University of Vermont Extension
Department of Plant and Soil Science
PLANTING GARLIC AND OTHER OCTOBER
Nardozzi, Horticulturist and
Perry, UVM Extension Horticulturist
Planting garlic for next summer’s
harvest, cutting back Brussel’s sprouts, and digging up dahlias are
some of the
gardening activities for this month.
Now is the time to plant garlic for
harvest next summer. Purchase garlic sold specifically for planting,
organic garlic. Commercial, nonorganic, supermarket garlic may have
treated to inhibit sprouting. Plant individual cloves, root end down
side up), 2 inches deep and 8 inches apart, in well-drained,
soil. Once the ground freezes, cover the garlic bed with 6-inches of
shredded leaves for winter protection.
To get the sprouts to ripen faster,
pinch off the top couple of inches of your Brussel’s sprouts plants
their energy into the sprouts that are already developing along the
off any lower leaves that have yellowed, and keep plants watered if
weather is dry.
When frost blackens the tops of
dahlias, cut the foliage back to 2 inches tall, then dig up the
them dry for a day or two, but not too long or they will start to
shrivel. Brush off any loose dirt and store in a plastic
crate or cardboard box, lined with perforated plastic, and filled
with dry peat
moss, wood shavings, or other similar material.
Keep moist but not wet or they will rot.
Store in a cool, dark area between 35-45 degrees F.
When cleaning up the flower garden
in fall, leave some the seedheads to feed the birds. The seedheads
like purple coneflower (Echinacea),
black-eyed Susan (Rudbeckia),
coreopsis and cosmos will provide a tasty treat for birds such as
Keep watering trees and shrubs,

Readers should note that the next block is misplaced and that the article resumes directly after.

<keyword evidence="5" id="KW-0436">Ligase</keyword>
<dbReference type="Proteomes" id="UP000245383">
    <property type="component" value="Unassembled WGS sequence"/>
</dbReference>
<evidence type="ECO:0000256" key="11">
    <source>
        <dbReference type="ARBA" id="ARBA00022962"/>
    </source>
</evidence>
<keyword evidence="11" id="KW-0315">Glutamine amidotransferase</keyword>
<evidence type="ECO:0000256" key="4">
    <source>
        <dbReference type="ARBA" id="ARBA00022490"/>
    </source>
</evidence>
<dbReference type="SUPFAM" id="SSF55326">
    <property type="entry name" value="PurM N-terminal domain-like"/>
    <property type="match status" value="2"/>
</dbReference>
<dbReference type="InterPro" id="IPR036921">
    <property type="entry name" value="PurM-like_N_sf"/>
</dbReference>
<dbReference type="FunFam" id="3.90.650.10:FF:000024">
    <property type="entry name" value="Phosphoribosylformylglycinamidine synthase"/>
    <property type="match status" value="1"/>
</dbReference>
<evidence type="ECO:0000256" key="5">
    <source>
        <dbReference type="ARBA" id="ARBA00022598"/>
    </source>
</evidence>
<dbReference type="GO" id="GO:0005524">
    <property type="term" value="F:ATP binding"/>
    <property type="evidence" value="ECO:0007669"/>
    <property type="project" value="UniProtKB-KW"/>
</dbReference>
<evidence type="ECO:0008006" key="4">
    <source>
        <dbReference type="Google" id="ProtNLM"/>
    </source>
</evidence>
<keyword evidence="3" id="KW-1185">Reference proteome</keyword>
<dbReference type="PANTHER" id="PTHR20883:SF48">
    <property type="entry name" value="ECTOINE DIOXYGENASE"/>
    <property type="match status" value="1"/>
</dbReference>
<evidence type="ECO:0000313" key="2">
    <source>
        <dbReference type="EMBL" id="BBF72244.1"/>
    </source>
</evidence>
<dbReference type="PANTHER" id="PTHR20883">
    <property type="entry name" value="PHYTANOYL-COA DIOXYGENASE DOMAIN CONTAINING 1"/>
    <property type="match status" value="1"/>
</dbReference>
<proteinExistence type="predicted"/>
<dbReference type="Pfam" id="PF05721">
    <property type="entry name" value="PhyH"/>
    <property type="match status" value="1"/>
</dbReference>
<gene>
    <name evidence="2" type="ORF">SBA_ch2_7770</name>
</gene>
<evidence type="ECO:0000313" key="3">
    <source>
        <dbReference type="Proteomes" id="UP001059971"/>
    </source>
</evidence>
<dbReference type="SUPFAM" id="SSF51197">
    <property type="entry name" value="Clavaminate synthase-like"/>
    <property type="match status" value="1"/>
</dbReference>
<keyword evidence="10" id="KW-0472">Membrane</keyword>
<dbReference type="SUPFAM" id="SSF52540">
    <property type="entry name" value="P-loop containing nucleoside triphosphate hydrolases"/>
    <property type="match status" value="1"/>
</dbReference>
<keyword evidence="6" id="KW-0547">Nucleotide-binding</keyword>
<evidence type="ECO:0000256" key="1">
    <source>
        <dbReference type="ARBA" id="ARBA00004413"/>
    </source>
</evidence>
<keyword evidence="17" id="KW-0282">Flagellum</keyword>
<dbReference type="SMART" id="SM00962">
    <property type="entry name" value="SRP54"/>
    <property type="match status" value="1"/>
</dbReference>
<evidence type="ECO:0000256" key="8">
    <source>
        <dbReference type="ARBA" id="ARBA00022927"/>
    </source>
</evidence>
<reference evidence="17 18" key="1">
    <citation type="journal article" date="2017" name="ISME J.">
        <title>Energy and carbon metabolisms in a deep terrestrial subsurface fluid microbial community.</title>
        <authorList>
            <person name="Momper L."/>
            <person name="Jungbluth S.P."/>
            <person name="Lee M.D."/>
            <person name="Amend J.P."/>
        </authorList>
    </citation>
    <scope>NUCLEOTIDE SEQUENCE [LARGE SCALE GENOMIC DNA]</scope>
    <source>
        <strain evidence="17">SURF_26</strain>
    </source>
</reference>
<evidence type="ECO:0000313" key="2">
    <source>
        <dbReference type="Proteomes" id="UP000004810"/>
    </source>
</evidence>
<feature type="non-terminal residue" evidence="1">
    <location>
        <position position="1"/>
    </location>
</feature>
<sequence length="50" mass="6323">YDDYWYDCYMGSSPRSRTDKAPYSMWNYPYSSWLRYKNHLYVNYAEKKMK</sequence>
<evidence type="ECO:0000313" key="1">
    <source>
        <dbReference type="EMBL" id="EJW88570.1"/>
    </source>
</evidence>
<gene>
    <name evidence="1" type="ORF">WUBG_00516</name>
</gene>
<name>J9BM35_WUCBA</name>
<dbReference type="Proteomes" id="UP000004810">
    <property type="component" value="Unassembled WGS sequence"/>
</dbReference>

especially evergreens, which were newly planted this growing
season until the ground freezes. Although the tops of woody plants
dormant, their roots are still active until late in the season.
Weed your perennial gardens and
shrub beds thoroughly in the fall and you'll have fewer weed
problems to begin the following year. It's also a good time to edge
The foliage of evergreens can be
injured over the winter by the drying effects of wind and sun,
they are planted in a southern or western exposure. Protect plants
winter with burlap screens.
If you test your soil and
add any needed amendments now, the soil will be ready for planting
when you are
in the spring. Contact your local university
Extension office for a soil-testing kit, also available at many
stores. Since your soil can vary from
location to location in your yard, if you notice different
the soil in different beds, test them separately.
All you need to “force” bulbs
indoors is a place that stays cool but above freezing (35 to 45
degrees is best). Pot up daffodils, tulips, hyacinths, grape
hyacinths, and other spring bulbs that need such a cold treatment,
them well. For the best show, don't mix
different types of bulbs in one pot unless you're sure they bloom at
same time. Then place the pots in cool storage for about 12 to 16
on them periodically and water when the soil is dry. Unlike the
spring daffodils, paperwhite
narcissus don’t need a cold treatment.
Other gardening tips for this month
include checking and replacing faded garden labels, carving
a local apple orchard, and baking fresh apple pies.
(Charlie Nardozzi is a nationally known horticulturist,
author, gardening consultant, and garden coach; CharlieNardozzi.com).